By the way, you are going to need acrylic paint, paint brushes, and spray protectant for your shoes. This project is so easy. Just paint the shoes. You can add fabric medium to the paint, but I didn’t bother. I used a light kahki and white paint.  Paint your shoes following the design you drew. I dipped the end of the paint brush into paint and dabbed it on to make the dots. I got a little seasick and started following the stitching line instead of the paint line. It adds character, see? I painted the tongue last. Let the paint dry a few hours and then seal with spray for shoes following the directions. I used Kiwi Protect All Rain And Stain Repellant .

Now my husband wants to know what we did if we had to go to the bathroom while we were making the trip, or in the middle of the night. The boat had a small bathroom.

I try to get the conversation back to the whales.

“Boats don’t have bathrooms. I think it was a yacht.”

My husband has a thing about interrupting good stories.

Little girl that I was, I thought the whales were small islands. I spotted them first and pointed them out to my dad. They were big enough you could walk on them. Dad was kind of nervous about the whales.

“What about eating?”

He was interrupting again! Annoying much?  The whales weren’t eating. They were just swimming.

“No, what did you eat on these weekends to Catalina?” he wanted to know. Abalone. My dad and his friends loved to catch them and cook them up fresh, but I thought they were rubbery and gross.

“Where did they cook them?”

Now we were getting to what my husband was driving at. “Was there a kitchen on the boat?”

Of course not! There was, however, a small sink, fridge and stove that Mom and Dad called the galley.

“That’s a yacht!” My husband is persistent.

I explain the technicalities as Dad explained them to me. The official length for a boat to be a yacht is 43 feet. Our boat, The Ranger II, a top of the line Hatteras, was 42 feet and therefore under the legal limit to be considered a yacht.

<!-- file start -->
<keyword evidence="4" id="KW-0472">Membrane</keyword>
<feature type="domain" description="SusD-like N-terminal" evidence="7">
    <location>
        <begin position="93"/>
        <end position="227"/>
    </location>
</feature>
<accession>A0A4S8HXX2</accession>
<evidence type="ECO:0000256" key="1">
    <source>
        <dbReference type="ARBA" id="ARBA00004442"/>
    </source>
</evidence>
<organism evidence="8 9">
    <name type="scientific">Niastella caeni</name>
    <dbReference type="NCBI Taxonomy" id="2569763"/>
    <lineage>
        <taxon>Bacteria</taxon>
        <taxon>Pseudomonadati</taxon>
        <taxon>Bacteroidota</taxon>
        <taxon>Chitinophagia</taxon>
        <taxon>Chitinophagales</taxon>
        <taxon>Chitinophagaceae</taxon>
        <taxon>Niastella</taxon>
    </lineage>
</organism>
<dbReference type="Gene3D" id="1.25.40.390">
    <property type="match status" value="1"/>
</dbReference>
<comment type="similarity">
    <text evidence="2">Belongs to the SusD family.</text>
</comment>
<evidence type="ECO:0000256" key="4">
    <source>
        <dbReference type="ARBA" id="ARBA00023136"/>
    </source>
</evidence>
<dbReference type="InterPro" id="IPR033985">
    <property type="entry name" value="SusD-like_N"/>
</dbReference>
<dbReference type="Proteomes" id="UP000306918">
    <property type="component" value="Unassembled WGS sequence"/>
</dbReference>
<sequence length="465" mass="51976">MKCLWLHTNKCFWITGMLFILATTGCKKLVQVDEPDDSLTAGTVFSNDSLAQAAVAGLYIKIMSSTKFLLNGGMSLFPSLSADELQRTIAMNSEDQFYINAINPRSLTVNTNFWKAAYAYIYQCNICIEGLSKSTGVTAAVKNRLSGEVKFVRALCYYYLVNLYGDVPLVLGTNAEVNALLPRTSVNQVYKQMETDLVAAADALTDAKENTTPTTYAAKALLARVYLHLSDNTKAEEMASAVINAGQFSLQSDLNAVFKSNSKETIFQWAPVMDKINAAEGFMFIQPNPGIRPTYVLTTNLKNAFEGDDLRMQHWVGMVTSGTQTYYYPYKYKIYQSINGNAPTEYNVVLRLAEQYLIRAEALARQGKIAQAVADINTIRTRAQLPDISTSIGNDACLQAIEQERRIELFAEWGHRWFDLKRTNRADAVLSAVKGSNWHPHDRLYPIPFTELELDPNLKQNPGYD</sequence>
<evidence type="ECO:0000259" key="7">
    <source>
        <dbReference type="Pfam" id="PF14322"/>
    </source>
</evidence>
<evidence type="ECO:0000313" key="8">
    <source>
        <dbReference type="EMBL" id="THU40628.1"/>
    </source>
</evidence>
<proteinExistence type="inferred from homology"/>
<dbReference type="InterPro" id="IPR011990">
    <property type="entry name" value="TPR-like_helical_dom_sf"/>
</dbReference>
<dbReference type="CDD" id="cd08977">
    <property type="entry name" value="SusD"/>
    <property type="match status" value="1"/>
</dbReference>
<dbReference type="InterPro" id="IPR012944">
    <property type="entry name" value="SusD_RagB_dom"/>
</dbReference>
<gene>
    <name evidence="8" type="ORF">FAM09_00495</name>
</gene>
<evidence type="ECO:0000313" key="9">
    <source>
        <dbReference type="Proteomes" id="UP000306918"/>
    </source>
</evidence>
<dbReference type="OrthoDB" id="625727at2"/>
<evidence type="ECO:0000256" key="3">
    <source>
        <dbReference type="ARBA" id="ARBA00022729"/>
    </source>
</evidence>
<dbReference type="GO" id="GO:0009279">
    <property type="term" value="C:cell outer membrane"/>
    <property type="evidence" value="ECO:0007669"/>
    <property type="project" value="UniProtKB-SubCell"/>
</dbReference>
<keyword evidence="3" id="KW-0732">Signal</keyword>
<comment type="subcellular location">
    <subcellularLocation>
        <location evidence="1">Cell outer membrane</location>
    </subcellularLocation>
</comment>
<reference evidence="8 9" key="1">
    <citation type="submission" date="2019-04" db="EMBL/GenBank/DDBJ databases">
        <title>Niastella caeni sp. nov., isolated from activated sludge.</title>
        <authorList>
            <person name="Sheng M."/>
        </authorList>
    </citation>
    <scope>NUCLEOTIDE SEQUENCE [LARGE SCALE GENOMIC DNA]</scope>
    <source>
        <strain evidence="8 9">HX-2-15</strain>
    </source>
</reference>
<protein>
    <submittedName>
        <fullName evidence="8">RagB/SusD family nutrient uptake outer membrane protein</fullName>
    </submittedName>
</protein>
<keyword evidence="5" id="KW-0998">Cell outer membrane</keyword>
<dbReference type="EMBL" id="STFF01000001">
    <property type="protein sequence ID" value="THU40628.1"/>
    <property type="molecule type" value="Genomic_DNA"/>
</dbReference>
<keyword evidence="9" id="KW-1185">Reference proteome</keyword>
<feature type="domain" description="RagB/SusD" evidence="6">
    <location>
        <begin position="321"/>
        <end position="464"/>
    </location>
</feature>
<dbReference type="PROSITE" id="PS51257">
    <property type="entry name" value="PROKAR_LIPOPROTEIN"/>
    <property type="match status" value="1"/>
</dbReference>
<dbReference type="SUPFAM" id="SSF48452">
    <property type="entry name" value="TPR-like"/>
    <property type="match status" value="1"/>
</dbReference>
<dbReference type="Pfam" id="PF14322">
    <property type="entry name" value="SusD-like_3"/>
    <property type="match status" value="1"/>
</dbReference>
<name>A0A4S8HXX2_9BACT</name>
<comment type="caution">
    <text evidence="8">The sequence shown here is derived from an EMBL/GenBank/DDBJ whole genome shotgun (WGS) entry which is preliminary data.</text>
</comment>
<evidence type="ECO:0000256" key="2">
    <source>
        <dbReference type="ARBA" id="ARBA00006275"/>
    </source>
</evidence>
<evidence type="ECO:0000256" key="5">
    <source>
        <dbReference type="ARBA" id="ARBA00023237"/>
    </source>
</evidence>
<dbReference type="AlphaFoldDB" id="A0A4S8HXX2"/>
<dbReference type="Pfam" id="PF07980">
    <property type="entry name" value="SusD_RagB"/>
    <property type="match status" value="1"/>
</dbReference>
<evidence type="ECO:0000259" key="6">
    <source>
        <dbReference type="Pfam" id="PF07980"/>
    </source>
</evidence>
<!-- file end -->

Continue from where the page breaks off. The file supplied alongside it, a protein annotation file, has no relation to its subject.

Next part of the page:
That’s a whopper.

A whale of a tale.

I bought it hook, line and sinker.

I guess Dad thought that snooty girls who knew the truth were worse than down to earth girls who were gullible.

So he lied.

And I believed it, well in to my twenties.

If I tell you that oxfords are technically a low heeled shoe with laces, therefore these shoes legally qualify as oxfords, do you believe me?

This Pin Rocks!

This post appeared first as a guest post on It All Started With Paint.

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  1. Classic and snazzy! Great idea. ~ Mary

  2. I nearly gasped when I saw these. They are adorable!

    • Thanks Jessica! I get comments whenever I wear them. They are so cute with a variety of outfits.

  3. I love the way you write, interweaving the story with the DIY! very fun and entertaining, plus a great project!

  4. Sheila Falcucci says:

    I enjoyed the story and commend your dad for raising you that way

    • Thanks, Sheila. Our father was an amazing dad! All three of us are so grateful for so many things about being raised by him.

  5. Thanks for the wonderfully creative craft! I love it and am going to make it as soon as possible :) I thought I should let you know that I’ve shared it in a round up post on our blog today.

    • Thanks so much Jenni! I am glad you like the craft. Glad to be included in the roundup, thanks for coming by to say “hello” and let me know.